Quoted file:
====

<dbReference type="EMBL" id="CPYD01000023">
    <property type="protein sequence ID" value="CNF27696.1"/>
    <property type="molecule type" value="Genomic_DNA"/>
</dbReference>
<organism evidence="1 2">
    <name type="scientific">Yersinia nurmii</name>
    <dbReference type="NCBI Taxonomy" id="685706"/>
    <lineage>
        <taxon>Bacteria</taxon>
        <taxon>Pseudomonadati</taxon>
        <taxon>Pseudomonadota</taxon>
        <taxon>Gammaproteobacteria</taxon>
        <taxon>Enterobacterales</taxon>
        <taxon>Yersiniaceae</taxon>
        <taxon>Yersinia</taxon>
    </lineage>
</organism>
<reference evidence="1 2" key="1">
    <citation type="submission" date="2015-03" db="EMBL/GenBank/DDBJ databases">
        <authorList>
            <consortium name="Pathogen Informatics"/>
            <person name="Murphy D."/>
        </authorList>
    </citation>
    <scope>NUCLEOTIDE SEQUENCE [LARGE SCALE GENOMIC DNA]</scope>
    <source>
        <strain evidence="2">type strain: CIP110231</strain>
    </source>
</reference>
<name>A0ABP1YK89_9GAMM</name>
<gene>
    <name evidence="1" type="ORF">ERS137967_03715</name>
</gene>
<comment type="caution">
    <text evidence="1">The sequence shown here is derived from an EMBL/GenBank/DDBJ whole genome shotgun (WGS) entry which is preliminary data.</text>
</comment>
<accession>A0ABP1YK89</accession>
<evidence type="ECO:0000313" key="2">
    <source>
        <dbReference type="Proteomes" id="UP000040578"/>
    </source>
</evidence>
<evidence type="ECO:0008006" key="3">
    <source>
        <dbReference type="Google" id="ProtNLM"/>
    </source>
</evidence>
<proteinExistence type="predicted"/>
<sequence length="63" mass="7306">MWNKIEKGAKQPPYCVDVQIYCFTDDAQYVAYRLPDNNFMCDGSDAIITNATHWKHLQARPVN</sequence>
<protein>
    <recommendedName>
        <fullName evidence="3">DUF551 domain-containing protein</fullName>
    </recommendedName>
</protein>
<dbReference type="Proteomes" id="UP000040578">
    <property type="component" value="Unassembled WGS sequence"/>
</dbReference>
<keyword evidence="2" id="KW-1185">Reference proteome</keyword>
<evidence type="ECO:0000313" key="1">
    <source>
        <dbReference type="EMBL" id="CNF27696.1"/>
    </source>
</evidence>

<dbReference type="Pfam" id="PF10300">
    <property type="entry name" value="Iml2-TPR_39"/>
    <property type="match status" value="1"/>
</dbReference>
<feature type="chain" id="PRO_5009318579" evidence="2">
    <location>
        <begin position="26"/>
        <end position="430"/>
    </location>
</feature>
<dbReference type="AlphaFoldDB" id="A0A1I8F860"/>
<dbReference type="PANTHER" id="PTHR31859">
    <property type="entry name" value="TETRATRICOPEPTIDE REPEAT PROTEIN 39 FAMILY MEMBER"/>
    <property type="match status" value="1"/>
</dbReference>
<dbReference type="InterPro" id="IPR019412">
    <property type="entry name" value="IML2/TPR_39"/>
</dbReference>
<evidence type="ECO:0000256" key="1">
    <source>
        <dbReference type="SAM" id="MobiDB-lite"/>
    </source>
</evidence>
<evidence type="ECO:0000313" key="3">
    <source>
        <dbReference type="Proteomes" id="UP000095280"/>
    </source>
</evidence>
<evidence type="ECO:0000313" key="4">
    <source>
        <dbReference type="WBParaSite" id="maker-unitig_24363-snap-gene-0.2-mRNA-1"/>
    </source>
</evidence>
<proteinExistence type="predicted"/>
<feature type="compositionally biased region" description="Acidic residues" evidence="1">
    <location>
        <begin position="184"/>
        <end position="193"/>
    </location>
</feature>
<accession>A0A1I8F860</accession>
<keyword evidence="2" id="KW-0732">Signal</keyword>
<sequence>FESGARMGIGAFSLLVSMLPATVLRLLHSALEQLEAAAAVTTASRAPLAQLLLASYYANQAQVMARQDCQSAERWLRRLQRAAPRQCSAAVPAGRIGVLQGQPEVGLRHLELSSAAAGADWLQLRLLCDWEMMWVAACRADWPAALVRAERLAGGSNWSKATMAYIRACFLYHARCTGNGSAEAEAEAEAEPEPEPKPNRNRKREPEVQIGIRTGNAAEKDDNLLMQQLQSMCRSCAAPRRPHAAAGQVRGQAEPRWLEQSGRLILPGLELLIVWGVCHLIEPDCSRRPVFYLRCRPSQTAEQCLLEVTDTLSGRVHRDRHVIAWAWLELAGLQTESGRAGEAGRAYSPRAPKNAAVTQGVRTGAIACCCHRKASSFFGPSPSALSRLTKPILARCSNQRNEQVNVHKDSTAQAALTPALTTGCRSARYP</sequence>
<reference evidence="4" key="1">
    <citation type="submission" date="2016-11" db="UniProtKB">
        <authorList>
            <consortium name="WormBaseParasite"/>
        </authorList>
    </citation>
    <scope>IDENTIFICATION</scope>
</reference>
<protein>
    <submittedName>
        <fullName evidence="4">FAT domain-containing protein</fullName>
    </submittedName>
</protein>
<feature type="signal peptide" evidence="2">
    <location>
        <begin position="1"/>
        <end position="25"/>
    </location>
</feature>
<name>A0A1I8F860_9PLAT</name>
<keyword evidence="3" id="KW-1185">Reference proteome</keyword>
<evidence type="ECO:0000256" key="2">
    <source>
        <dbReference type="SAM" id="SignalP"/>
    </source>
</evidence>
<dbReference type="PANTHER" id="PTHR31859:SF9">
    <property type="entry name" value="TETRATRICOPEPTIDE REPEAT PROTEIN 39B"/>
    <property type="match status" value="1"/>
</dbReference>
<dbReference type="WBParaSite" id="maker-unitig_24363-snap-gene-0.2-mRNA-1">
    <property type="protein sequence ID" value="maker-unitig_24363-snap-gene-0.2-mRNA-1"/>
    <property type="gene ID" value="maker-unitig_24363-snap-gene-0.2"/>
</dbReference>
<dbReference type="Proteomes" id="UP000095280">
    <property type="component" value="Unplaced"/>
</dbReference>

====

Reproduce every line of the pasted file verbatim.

<dbReference type="EMBL" id="CPYD01000023">
    <property type="protein sequence ID" value="CNF27696.1"/>
    <property type="molecule type" value="Genomic_DNA"/>
</dbReference>
<organism evidence="1 2">
    <name type="scientific">Yersinia nurmii</name>
    <dbReference type="NCBI Taxonomy" id="685706"/>
    <lineage>
        <taxon>Bacteria</taxon>
        <taxon>Pseudomonadati</taxon>
        <taxon>Pseudomonadota</taxon>
        <taxon>Gammaproteobacteria</taxon>
        <taxon>Enterobacterales</taxon>
        <taxon>Yersiniaceae</taxon>
        <taxon>Yersinia</taxon>
    </lineage>
</organism>
<reference evidence="1 2" key="1">
    <citation type="submission" date="2015-03" db="EMBL/GenBank/DDBJ databases">
        <authorList>
            <consortium name="Pathogen Informatics"/>
            <person name="Murphy D."/>
        </authorList>
    </citation>
    <scope>NUCLEOTIDE SEQUENCE [LARGE SCALE GENOMIC DNA]</scope>
    <source>
        <strain evidence="2">type strain: CIP110231</strain>
    </source>
</reference>
<name>A0ABP1YK89_9GAMM</name>
<gene>
    <name evidence="1" type="ORF">ERS137967_03715</name>
</gene>
<comment type="caution">
    <text evidence="1">The sequence shown here is derived from an EMBL/GenBank/DDBJ whole genome shotgun (WGS) entry which is preliminary data.</text>
</comment>
<accession>A0ABP1YK89</accession>
<evidence type="ECO:0000313" key="2">
    <source>
        <dbReference type="Proteomes" id="UP000040578"/>
    </source>
</evidence>
<evidence type="ECO:0008006" key="3">
    <source>
        <dbReference type="Google" id="ProtNLM"/>
    </source>
</evidence>
<proteinExistence type="predicted"/>
<sequence length="63" mass="7306">MWNKIEKGAKQPPYCVDVQIYCFTDDAQYVAYRLPDNNFMCDGSDAIITNATHWKHLQARPVN</sequence>
<protein>
    <recommendedName>
        <fullName evidence="3">DUF551 domain-containing protein</fullName>
    </recommendedName>
</protein>
<dbReference type="Proteomes" id="UP000040578">
    <property type="component" value="Unassembled WGS sequence"/>
</dbReference>
<keyword evidence="2" id="KW-1185">Reference proteome</keyword>
<evidence type="ECO:0000313" key="1">
    <source>
        <dbReference type="EMBL" id="CNF27696.1"/>
    </source>
</evidence>

<dbReference type="Pfam" id="PF10300">
    <property type="entry name" value="Iml2-TPR_39"/>
    <property type="match status" value="1"/>
</dbReference>
<feature type="chain" id="PRO_5009318579" evidence="2">
    <location>
        <begin position="26"/>
        <end position="430"/>
    </location>
</feature>
<dbReference type="AlphaFoldDB" id="A0A1I8F860"/>
<dbReference type="PANTHER" id="PTHR31859">
    <property type="entry name" value="TETRATRICOPEPTIDE REPEAT PROTEIN 39 FAMILY MEMBER"/>
    <property type="match status" value="1"/>
</dbReference>
<dbReference type="InterPro" id="IPR019412">
    <property type="entry name" value="IML2/TPR_39"/>
</dbReference>
<evidence type="ECO:0000256" key="1">
    <source>
        <dbReference type="SAM" id="MobiDB-lite"/>
    </source>
</evidence>
<evidence type="ECO:0000313" key="3">
    <source>
        <dbReference type="Proteomes" id="UP000095280"/>
    </source>
</evidence>
<evidence type="ECO:0000313" key="4">
    <source>
        <dbReference type="WBParaSite" id="maker-unitig_24363-snap-gene-0.2-mRNA-1"/>
    </source>
</evidence>
<proteinExistence type="predicted"/>
<feature type="compositionally biased region" description="Acidic residues" evidence="1">
    <location>
        <begin position="184"/>
        <end position="193"/>
    </location>
</feature>
<accession>A0A1I8F860</accession>
<keyword evidence="2" id="KW-0732">Signal</keyword>
<sequence>FESGARMGIGAFSLLVSMLPATVLRLLHSALEQLEAAAAVTTASRAPLAQLLLASYYANQAQVMARQDCQSAERWLRRLQRAAPRQCSAAVPAGRIGVLQGQPEVGLRHLELSSAAAGADWLQLRLLCDWEMMWVAACRADWPAALVRAERLAGGSNWSKATMAYIRACFLYHARCTGNGSAEAEAEAEAEPEPEPKPNRNRKREPEVQIGIRTGNAAEKDDNLLMQQLQSMCRSCAAPRRPHAAAGQVRGQAEPRWLEQSGRLILPGLELLIVWGVCHLIEPDCSRRPVFYLRCRPSQTAEQCLLEVTDTLSGRVHRDRHVIAWAWLELAGLQTESGRAGEAGRAYSPRAPKNAAVTQGVRTGAIACCCHRKASSFFGPSPSALSRLTKPILARCSNQRNEQVNVHKDSTAQAALTPALTTGCRSARYP</sequence>
<reference evidence="4" key="1">
    <citation type="submission" date="2016-11" db="UniProtKB">
        <authorList>
            <consortium name="WormBaseParasite"/>
        </authorList>
    </citation>
    <scope>IDENTIFICATION</scope>
</reference>
<protein>
    <submittedName>
        <fullName evidence="4">FAT domain-containing protein</fullName>
    </submittedName>
</protein>
<feature type="signal peptide" evidence="2">
    <location>
        <begin position="1"/>
        <end position="25"/>
    </location>
</feature>
<name>A0A1I8F860_9PLAT</name>
<keyword evidence="3" id="KW-1185">Reference proteome</keyword>
<evidence type="ECO:0000256" key="2">
    <source>
        <dbReference type="SAM" id="SignalP"/>
    </source>
</evidence>
<dbReference type="PANTHER" id="PTHR31859:SF9">
    <property type="entry name" value="TETRATRICOPEPTIDE REPEAT PROTEIN 39B"/>
    <property type="match status" value="1"/>
</dbReference>
<dbReference type="WBParaSite" id="maker-unitig_24363-snap-gene-0.2-mRNA-1">
    <property type="protein sequence ID" value="maker-unitig_24363-snap-gene-0.2-mRNA-1"/>
    <property type="gene ID" value="maker-unitig_24363-snap-gene-0.2"/>
</dbReference>
<dbReference type="Proteomes" id="UP000095280">
    <property type="component" value="Unplaced"/>
</dbReference>